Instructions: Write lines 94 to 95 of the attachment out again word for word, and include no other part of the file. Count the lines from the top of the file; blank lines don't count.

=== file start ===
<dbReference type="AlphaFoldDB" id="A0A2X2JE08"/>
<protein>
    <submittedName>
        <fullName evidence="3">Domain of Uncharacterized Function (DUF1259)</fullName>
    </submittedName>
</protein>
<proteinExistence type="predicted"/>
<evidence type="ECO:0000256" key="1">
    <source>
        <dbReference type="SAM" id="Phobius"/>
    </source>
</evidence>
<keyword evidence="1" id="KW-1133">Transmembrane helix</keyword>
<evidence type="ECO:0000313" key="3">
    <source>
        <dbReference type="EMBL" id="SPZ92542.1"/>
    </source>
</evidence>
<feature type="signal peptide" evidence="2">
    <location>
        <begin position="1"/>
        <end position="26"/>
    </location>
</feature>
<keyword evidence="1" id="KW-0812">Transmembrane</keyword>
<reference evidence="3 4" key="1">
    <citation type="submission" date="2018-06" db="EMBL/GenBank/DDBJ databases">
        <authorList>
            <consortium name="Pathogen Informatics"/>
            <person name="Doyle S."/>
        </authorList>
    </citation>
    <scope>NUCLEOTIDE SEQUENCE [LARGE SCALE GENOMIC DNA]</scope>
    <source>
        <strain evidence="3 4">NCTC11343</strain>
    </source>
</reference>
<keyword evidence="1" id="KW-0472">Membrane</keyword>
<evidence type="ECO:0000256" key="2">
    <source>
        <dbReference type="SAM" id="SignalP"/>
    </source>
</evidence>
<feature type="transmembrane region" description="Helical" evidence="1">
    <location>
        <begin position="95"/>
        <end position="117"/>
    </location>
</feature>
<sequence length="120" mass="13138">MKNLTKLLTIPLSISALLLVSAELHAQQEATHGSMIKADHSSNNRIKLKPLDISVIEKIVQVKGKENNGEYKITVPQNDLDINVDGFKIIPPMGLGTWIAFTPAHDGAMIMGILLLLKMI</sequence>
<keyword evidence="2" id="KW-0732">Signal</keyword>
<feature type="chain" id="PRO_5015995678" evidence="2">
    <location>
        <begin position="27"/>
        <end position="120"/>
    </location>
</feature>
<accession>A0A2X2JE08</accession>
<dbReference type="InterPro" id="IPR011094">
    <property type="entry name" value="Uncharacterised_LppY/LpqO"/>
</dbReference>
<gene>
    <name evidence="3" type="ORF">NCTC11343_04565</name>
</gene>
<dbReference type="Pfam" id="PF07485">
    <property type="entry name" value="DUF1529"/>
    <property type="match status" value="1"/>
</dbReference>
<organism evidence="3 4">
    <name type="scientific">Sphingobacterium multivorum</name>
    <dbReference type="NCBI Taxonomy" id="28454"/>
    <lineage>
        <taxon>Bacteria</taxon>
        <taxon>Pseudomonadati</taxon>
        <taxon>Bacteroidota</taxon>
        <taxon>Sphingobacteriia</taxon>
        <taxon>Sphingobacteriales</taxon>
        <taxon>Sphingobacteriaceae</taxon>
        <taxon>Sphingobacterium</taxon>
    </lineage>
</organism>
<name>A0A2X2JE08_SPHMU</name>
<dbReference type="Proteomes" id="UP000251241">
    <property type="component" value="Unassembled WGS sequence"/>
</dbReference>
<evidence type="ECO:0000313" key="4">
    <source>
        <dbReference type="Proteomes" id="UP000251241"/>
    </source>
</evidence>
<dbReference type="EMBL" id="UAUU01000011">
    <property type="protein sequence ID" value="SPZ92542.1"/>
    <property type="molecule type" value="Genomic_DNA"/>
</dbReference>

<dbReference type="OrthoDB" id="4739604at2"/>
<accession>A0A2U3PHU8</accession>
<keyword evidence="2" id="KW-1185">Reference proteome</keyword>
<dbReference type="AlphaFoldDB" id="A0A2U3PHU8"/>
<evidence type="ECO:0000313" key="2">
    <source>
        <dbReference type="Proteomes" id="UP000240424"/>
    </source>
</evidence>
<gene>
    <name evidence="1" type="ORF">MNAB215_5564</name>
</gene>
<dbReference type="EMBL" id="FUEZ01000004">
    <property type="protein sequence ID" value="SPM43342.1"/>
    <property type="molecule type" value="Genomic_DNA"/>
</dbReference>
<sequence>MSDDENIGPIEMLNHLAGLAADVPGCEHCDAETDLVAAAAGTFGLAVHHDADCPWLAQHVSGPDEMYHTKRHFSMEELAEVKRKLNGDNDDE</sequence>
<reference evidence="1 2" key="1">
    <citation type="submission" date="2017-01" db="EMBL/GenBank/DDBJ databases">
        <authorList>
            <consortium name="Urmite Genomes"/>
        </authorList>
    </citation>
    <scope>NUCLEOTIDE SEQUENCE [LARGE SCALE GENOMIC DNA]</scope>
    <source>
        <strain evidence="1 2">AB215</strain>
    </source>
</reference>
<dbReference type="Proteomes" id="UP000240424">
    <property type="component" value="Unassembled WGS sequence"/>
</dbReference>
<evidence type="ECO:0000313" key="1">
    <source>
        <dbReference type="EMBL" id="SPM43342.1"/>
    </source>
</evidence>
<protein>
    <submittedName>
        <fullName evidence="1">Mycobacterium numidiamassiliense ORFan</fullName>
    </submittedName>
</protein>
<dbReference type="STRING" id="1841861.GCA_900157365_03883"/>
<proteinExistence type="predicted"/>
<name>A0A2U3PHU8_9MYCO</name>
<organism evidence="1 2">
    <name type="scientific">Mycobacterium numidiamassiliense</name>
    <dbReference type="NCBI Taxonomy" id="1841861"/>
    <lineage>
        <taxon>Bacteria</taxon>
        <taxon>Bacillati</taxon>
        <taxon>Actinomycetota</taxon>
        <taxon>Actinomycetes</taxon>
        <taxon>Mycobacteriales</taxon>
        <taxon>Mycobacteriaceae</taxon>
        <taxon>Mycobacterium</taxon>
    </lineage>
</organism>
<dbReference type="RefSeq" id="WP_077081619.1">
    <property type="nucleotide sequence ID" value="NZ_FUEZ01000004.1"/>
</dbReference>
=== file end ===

</dbReference>

<dbReference type="OrthoDB" id="4739604at2"/>